At anode: Li→ Li+ +e"

At air cathode: 2 Li+ + x/2 02 + 2e → Li2Ox

Upon charge:

At anode: Li+ +e"→ Li

At air cathode: Li2Ox→ 2 Li+ + x/2 02 + 2e~

In the reaction which occurs in the air cathode upon discharge, the lithium ion (Li+) is dissolved from the anode by electrochemical oxidation and transferred to the air cathode through an electrolyte. The oxygen (02) is supplied to the air cathode.

Nevertheless, during electrochemical processes of the battery, it can happen that the 02 or 02-derived species react with the solvent molecules of the electrolyte, which may lead to the formation of side reaction products such as Li2C03, Li formate, Li acetate etc. These products are not desirable in the battery and are believed to reduce the metal-air battery performance.

These side-reactions may lead to poor re-chargeability of the system and poor capacity retention. These general problems may be illustrated schematically as shown in Figures 2, 3 and 4.

The problems shown schematically in Figures 2, 3 and 4 may be summarized as follows:

• Problem 1 : Low initial capacity. This is a problem for both primary and secondary (rechargeable) metal-air non-aqueous batteries.

• Problem 2: Low efficiency of system, characterized by a large voltage gap between charge and discharge voltages. This is only an issue for secondary metal-air non-aqueous batteries subjected to charging and discharging cycles.

• Problem 3: Poor capacity retention, which leads to bad cyclability of the system and a low number of cycles because the capacity drops rapidly. This also is only an issue for secondary metal-air non-aqueous batteries.

• Problem 4: The reaction process is slow and charge/discharge performances at high current are lower. In the case of a primary metal-air battery, only problems 1 and 4 are relevant.

Concerning the air cathode, in a conventional lithium-air battery, the air cathode often includes a metal grid (made from nickel, aluminium, stainless steel, or titanium for example) as an air cathode current collector, upon which an air cathode material is supported, the air cathode material comprising a conductive material such as particulate carbon. In an alternative embodiment described in EP 2 278 655 Al, carbon paper is used as an air cathode current collector. However, at higher currents (ΙΟΟμΑ for example), the battery capacity decreases strongly and the hysteresis increases strongly (due to a combination of a lower discharge potential and a higher charge potential). Problems 1, 2, and 4 of those set out above thus remain to be solved.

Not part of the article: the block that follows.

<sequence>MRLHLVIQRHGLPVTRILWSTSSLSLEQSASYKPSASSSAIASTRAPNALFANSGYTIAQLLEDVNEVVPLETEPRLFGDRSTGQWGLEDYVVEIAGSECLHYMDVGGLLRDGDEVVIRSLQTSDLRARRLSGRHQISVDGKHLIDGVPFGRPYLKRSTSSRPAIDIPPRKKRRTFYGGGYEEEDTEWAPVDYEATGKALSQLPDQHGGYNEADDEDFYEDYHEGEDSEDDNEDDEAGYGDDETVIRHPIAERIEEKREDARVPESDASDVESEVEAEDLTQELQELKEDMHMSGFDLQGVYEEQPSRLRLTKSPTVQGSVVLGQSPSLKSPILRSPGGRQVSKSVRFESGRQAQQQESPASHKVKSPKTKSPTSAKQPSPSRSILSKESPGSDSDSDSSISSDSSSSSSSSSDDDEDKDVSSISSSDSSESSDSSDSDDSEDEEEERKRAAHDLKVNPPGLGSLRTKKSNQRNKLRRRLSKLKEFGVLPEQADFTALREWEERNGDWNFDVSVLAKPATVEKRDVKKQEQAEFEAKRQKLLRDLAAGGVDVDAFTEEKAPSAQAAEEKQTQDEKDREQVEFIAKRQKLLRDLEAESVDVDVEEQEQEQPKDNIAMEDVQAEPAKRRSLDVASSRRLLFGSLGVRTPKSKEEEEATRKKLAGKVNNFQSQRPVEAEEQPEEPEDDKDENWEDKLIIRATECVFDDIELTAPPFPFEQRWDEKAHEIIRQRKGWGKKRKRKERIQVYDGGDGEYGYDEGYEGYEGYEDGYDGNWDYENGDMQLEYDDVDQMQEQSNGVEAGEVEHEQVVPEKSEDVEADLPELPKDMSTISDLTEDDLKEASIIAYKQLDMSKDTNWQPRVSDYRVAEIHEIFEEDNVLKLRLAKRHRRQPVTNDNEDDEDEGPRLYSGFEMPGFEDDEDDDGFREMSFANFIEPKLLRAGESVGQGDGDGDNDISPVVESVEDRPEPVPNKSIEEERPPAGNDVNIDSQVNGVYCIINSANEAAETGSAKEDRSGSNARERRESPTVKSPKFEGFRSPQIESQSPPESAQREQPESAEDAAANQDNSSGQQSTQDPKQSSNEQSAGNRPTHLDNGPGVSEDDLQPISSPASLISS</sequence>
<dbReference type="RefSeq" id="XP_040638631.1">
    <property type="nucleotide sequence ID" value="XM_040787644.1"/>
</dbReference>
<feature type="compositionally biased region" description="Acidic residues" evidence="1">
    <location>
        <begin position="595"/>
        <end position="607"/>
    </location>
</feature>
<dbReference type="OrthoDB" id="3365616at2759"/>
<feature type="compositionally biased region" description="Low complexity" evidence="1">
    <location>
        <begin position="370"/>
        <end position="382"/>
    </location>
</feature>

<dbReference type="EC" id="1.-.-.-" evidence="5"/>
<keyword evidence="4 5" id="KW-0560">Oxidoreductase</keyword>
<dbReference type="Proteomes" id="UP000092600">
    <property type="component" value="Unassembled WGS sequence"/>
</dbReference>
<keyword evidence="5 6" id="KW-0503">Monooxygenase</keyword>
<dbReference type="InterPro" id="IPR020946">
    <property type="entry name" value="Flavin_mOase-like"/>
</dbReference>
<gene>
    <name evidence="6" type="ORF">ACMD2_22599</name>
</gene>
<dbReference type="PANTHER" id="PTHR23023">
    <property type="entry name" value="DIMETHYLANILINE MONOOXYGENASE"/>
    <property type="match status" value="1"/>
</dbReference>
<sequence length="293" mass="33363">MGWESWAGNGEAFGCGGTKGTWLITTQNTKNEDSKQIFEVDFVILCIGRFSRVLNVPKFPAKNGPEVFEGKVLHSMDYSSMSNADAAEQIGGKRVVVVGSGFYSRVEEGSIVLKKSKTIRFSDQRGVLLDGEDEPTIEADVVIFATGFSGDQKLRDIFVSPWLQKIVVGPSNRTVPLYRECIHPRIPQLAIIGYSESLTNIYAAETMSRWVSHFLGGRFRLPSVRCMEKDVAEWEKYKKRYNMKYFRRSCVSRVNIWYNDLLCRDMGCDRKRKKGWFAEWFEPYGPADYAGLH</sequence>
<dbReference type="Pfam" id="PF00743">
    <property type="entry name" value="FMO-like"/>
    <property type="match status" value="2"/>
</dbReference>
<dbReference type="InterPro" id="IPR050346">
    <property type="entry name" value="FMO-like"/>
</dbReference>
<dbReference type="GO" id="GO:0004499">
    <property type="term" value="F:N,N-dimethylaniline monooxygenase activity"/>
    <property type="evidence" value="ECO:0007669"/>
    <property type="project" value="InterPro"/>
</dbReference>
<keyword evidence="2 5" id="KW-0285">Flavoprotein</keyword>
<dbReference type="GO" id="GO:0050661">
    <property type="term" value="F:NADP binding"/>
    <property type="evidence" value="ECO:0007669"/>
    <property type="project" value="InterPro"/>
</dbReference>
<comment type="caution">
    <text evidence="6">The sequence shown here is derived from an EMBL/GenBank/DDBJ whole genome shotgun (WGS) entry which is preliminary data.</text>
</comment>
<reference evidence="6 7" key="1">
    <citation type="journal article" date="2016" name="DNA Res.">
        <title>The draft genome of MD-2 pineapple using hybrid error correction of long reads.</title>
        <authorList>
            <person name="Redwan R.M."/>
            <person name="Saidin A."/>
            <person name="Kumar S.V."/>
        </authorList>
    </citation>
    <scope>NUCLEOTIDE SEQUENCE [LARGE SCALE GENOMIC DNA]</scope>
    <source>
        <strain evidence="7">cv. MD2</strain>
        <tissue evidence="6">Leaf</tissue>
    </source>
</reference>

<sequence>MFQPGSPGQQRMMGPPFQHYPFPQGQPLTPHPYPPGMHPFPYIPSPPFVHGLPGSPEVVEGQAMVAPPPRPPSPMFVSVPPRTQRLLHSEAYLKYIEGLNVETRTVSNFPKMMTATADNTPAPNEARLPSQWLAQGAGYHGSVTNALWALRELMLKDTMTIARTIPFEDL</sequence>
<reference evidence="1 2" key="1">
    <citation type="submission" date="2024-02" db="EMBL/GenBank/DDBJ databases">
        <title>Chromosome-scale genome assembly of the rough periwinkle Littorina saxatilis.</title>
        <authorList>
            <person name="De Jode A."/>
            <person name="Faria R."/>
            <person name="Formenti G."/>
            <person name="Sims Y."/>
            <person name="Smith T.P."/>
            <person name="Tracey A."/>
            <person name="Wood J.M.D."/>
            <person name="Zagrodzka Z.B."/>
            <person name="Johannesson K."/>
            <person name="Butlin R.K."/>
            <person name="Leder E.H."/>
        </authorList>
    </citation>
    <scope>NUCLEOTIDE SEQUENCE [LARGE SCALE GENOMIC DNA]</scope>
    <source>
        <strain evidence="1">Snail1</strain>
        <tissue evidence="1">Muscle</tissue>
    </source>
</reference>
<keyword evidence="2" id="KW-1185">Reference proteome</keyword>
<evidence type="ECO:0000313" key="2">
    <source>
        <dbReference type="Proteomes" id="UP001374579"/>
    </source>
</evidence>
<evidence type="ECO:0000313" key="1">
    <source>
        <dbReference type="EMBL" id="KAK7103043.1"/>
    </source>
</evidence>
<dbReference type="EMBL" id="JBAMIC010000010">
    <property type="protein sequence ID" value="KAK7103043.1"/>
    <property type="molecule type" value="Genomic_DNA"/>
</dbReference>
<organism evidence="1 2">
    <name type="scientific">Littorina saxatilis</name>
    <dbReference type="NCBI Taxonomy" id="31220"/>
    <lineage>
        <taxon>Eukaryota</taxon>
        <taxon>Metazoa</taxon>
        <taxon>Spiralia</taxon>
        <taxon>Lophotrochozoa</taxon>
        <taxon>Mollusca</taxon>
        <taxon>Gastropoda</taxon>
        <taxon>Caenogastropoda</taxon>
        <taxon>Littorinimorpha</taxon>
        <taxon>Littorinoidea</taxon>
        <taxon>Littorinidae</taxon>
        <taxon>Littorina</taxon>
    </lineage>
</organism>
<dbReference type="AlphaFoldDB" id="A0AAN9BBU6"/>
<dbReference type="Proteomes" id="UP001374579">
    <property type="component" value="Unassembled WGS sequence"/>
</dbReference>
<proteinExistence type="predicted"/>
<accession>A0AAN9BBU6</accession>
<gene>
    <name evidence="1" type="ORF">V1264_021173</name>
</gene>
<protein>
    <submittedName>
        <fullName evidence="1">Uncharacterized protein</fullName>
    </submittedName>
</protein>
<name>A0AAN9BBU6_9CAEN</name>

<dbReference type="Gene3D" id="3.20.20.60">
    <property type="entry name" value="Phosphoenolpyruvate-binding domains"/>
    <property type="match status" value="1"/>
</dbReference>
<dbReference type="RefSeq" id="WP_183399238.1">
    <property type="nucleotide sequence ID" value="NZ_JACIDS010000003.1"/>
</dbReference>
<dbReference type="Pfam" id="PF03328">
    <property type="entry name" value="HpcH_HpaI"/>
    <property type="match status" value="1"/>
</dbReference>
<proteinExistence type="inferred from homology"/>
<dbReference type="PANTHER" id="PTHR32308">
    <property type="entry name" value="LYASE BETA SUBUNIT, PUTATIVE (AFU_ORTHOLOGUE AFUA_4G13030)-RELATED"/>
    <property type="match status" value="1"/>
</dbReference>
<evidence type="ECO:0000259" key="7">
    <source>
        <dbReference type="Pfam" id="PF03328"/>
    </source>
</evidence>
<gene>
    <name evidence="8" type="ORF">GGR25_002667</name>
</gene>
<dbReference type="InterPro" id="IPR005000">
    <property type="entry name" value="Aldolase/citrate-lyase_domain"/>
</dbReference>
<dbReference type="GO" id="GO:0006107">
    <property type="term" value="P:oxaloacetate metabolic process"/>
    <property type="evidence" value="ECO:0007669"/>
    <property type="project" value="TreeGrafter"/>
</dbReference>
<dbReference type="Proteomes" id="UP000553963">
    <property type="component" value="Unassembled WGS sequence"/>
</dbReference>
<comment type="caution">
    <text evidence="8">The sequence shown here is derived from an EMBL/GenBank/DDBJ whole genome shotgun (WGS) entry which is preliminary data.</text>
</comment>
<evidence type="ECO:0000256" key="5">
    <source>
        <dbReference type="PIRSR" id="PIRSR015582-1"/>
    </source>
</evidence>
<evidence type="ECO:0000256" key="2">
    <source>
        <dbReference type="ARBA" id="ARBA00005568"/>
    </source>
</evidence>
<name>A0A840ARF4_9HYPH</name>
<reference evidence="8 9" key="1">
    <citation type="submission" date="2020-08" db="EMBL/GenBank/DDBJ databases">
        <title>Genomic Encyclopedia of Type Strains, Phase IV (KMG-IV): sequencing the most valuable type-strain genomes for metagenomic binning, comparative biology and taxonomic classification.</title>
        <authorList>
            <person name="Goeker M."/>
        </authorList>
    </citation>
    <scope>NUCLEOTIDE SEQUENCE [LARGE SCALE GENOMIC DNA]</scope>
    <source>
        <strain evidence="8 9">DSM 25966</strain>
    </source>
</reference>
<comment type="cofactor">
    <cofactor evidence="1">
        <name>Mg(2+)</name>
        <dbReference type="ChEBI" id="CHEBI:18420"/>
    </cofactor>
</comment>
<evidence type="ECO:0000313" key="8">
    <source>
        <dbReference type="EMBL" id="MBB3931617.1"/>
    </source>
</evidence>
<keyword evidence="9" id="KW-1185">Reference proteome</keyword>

In WO 00/16418, a lithium ion battery, which is a closed battery system, is disclosed which contains at least two carbon foam electrodes. Lithium air batteries containing carbon foam-based electrodes are not taught in this reference, and no means for modifying carbon foam substrates are disclosed.

Summary of the invention

In one aspect, the present invention relates to a metal-air battery comprising:

- a negative electrode containing a negative-electrode active material;

- a positive electrode using oxygen as a positive-electrode active material; and

- an electrolyte medium arranged between the negative electrode and the positive electrode;

wherein the positive electrode contains carbon foam impregnated with particulate carbon.

In one aspect, the present invention relates to a method for preparing an electrode material, comprising the steps of:

(a) suspending particulate carbon, a binder and optionally a catalyst in a solvent to form a slurry;

(b) bringing a carbon foam substrate into contact with the slurry produced in step (a) so as to allow inclusion of the slurry into the carbon foam substrate;

(c) removing the carbon foam substrate impregnated with particulate carbon as obtained in step (b) from bulk slurry; (d) drying the impregnated carbon foam substrate obtained in step (c) to remove solvent.

The present invention also relates to an electrode material as prepared by the above method. In a further aspect, the invention also relates to the use of such an electrode material in a Li-air, Mg-air, Na-air, Zn-air, tin-air or silicon- air battery.

In the present invention, the preferred quantities and amounts of components of, on the one hand, the electrode material of the present invention and, on the other hand, of the metal-air battery of the present invention are the same where the same components are concerned. Carbon foams, particulate carbons, binders, electrolyte solvents and salts, and other components set out herein as being preferred in the metal-air battery of the present invention are similarly preferred materials, in the amounts stated, in the electrode material of the present invention and vice versa.

Brief description of the Figures

Figure 1 is a general schematic diagram of a metal-air battery.

Figures 2 and 3 are schematic representations of problems to be addressed in metal-air batteries.

Figure 4 illustrates the problem n°4 as set out above, encountered with a conventional lithium-air battery using a carbon paper-based cathode current collector.